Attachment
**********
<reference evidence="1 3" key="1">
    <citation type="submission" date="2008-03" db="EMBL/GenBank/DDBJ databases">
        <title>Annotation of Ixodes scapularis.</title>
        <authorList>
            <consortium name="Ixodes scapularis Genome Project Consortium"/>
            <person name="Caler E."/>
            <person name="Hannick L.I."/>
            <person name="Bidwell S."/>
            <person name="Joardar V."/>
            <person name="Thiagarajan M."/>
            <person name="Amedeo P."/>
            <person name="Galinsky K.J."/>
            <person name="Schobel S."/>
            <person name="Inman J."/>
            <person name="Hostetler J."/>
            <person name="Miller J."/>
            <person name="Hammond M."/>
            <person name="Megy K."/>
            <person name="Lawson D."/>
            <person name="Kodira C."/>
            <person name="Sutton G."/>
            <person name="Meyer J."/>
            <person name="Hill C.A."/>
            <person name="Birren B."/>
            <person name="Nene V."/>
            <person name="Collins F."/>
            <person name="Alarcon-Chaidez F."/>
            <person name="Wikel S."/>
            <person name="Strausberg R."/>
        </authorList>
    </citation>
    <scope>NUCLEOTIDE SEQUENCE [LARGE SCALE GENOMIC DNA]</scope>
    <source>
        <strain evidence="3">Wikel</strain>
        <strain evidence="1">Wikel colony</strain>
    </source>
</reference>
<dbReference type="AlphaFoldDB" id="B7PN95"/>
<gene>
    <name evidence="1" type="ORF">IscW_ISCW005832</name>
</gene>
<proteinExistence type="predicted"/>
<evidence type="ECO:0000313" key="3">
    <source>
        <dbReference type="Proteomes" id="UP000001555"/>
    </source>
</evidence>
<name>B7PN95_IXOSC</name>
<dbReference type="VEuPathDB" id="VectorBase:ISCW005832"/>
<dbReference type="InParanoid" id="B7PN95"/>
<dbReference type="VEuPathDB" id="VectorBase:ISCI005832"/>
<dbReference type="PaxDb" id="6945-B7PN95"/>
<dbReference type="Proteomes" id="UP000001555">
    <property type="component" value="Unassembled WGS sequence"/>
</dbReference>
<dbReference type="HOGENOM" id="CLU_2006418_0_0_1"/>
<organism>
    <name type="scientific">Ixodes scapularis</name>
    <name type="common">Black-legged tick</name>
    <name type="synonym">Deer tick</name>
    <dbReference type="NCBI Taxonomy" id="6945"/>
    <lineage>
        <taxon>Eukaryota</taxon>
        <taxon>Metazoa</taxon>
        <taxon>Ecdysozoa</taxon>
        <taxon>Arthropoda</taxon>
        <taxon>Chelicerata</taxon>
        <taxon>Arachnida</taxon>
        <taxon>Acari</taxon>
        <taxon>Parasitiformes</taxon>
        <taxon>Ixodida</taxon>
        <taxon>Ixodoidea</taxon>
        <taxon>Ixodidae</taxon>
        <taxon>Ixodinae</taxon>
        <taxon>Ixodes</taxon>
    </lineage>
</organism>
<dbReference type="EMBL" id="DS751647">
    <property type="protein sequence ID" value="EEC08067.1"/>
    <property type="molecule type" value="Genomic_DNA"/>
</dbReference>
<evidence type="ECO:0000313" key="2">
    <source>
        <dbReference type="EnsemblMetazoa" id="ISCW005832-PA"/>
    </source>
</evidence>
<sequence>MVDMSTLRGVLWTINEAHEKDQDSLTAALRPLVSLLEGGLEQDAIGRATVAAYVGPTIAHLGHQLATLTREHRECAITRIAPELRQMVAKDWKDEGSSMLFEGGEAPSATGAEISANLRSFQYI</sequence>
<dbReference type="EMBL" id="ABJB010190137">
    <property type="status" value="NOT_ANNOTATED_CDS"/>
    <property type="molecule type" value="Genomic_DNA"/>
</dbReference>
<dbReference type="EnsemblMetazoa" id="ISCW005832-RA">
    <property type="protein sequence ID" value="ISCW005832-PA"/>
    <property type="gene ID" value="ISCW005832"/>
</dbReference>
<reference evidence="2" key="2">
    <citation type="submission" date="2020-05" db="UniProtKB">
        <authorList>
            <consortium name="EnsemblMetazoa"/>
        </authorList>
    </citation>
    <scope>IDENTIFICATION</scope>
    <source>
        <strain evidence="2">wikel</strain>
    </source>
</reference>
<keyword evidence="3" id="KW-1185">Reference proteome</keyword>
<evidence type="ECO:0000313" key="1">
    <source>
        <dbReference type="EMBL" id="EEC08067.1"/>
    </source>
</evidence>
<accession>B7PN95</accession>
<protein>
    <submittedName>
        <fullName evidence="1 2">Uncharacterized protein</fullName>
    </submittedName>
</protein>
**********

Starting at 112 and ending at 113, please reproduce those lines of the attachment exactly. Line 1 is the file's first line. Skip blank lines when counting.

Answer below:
</evidence>
<accession>B7PN95</accession>